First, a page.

Dr. Adam C. Levine is an ER doctor from Rhode Island who recently volunteered with the International Medical Corps to fight the Ebola virus in Liberia.
The radio show The Takeaway asked him to keep a radio diary and it is a remarkable document of a doctor doing his job in an incredibly difficult situation.
Pierre Trbovic, an anthropologist from Belgium, is working with Doctors Without Borders and he also kept a diary about his time in Monrovia, the capital of Liberia. It is a heart-breaking story in which the aid teams are both under-resourced and heroic. He writes about having to turn patients away:
“I had to turn away one couple who arrived with their young daughter. Two hours later the girl died in front of our gate, where she remained until the body removal team took her away. We regularly had ambulances turning up with suspected Ebola patients from other health facilities, but there was nothing we could do. We couldn’t send them anywhere else. Everywhere was, and still is, full. “
And the reality of the high risk zone:
“It can take 15 minutes to dress fully in the personal protective equipment and, once inside, you can only stay for an hour before you are exhausted and covered in sweat. You can’t overstay or it starts getting dangerous. The patients are also really unwell, and it is a lot of work to keep the tents clean of human excrement, blood, and vomit, and to remove the dead bodies.”
Dr Gabriel Fitzpatrick describes his experience of working with Doctors without Borders in Sierra Leone for the BBC.
“In the suspected cases ward I saw a small child getting his nappy changed by a nurse who was wearing a full body plastic protective suit…The child was clinging on to the nurse, searching and hoping for comfort in a place which does not allow direct skin-to-skin contact. As a father myself, this image stuck in my mind.”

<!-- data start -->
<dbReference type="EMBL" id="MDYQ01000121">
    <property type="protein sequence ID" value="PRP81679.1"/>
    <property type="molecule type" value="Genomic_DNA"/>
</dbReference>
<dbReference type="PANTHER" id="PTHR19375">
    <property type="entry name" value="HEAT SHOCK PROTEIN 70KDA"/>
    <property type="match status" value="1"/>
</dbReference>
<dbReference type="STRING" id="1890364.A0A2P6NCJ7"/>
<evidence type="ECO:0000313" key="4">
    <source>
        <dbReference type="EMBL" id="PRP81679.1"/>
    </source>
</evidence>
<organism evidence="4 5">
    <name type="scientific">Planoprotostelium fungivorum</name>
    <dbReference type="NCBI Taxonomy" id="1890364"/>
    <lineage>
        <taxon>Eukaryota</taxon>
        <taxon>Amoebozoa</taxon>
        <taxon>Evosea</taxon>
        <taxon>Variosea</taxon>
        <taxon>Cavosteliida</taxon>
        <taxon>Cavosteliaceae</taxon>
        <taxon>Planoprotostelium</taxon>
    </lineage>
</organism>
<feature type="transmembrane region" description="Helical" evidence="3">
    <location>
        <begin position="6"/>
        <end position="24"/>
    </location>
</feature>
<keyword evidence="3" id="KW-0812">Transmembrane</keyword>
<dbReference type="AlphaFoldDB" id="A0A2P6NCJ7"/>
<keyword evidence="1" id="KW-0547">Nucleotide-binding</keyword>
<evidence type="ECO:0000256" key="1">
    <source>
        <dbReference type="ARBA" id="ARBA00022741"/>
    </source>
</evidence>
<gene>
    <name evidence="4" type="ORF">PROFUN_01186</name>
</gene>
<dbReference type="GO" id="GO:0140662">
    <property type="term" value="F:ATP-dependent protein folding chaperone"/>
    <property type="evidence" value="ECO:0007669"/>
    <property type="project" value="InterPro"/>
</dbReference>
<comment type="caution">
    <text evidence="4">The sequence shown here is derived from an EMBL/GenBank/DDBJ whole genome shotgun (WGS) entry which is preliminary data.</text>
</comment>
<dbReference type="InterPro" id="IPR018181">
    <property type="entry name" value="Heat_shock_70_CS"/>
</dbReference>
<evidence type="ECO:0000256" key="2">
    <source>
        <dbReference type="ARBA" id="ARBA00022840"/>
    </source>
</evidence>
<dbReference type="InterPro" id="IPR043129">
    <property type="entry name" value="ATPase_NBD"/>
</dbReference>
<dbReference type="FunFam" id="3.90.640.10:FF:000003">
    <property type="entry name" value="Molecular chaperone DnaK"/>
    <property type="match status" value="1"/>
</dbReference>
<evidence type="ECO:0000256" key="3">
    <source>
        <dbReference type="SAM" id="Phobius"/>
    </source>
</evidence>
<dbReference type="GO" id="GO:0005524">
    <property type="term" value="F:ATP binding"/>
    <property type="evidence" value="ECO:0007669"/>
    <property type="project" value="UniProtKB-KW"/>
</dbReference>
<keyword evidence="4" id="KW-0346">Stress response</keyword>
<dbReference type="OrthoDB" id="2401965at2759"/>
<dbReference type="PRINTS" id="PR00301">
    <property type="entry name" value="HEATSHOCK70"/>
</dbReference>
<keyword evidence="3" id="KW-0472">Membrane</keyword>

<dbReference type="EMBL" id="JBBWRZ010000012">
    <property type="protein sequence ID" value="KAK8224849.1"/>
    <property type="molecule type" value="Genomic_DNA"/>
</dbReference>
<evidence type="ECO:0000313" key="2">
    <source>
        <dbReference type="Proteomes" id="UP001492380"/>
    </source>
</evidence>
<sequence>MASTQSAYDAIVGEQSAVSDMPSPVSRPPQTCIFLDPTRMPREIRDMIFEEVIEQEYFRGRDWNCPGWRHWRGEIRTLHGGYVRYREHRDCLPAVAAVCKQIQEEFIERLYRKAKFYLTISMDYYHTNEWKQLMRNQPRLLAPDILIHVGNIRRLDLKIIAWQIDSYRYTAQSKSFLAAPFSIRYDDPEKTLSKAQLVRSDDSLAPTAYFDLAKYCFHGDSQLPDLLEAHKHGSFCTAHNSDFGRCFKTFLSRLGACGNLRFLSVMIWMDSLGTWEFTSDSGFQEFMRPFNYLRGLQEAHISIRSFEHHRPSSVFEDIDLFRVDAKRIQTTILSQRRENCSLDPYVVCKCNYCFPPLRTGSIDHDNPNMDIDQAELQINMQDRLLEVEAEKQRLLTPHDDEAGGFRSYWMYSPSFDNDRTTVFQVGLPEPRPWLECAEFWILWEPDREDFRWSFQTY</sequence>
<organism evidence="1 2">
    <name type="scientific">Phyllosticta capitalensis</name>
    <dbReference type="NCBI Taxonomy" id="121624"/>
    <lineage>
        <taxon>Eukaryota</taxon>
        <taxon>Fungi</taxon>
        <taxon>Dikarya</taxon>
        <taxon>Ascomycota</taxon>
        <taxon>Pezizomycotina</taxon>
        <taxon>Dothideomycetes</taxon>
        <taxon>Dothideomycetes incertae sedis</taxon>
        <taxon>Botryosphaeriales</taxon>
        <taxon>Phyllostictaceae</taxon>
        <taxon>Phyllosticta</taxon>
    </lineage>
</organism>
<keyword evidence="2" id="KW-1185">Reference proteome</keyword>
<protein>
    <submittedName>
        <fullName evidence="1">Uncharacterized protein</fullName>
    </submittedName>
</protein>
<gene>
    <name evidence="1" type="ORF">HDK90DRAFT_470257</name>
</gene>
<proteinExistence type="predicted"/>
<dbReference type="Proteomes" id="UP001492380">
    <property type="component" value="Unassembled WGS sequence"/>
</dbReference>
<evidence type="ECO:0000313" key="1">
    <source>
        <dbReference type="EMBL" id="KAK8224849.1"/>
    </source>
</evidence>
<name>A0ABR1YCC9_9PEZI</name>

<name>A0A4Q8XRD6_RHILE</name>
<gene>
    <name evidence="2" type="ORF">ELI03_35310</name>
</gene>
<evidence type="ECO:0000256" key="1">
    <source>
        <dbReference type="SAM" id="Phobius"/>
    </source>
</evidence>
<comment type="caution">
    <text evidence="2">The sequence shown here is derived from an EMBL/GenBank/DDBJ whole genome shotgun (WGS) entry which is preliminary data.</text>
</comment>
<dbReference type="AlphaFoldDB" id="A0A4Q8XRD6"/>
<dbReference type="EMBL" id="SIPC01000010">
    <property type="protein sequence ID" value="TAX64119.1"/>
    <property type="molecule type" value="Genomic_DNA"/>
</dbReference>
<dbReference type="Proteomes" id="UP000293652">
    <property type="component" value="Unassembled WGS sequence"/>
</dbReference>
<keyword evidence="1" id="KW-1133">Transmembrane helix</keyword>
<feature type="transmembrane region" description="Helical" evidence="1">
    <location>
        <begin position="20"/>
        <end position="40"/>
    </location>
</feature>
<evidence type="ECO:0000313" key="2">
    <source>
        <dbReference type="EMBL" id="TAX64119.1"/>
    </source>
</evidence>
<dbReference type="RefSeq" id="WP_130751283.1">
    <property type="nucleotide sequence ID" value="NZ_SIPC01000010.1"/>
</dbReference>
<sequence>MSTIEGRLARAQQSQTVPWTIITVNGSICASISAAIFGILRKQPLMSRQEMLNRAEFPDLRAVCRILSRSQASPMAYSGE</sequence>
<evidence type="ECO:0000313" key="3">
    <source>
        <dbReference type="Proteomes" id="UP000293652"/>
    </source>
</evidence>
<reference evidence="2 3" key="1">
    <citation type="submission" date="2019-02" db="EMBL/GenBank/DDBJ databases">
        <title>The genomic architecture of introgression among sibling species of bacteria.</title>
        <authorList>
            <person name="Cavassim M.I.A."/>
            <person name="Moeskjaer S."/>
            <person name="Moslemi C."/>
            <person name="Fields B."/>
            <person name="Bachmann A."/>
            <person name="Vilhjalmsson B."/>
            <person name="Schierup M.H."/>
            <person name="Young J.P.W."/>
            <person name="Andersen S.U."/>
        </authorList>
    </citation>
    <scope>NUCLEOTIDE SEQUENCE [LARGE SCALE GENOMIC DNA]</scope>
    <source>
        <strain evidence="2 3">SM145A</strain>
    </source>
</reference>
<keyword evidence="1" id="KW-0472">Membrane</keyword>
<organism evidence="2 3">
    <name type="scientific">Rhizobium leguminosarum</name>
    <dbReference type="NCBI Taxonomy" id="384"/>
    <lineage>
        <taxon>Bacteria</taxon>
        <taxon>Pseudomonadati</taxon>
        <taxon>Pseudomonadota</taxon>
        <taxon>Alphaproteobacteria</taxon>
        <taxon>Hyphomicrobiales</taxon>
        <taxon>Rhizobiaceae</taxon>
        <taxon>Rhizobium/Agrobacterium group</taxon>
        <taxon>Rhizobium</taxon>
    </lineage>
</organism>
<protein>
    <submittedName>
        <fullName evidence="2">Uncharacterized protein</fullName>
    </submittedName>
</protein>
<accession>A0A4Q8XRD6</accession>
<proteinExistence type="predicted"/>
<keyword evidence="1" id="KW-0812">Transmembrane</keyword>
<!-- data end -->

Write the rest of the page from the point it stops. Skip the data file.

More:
He also writes about the rules the health care providers must follow:
“There are a few rules in the Ebola treatment centre that are sometimes difficult to remember and go against our natural instincts…Firstly, shaking hands with anybody is forbidden, and you must keep a certain distance away from people at all times. This can feel isolating.”
Finally, there is the testimony of Saa Sabas, a Ebola Survivor who now tells his story in Guinea to explain that it is possible to survive the virus. Amidst the death and bleakness, there is hope for life.
Doctors Council members have provided emergency medical aid over the years in such instances as Hurricane Katrina, Haiti and responding to Hurricane Sandy. Our doctors have experienced many emotional interactions in providing these emergency services but to a person found them fulfilling and life-changing.
What are some of your experiences or that of your colleagues in providing emergency aid to areas in need?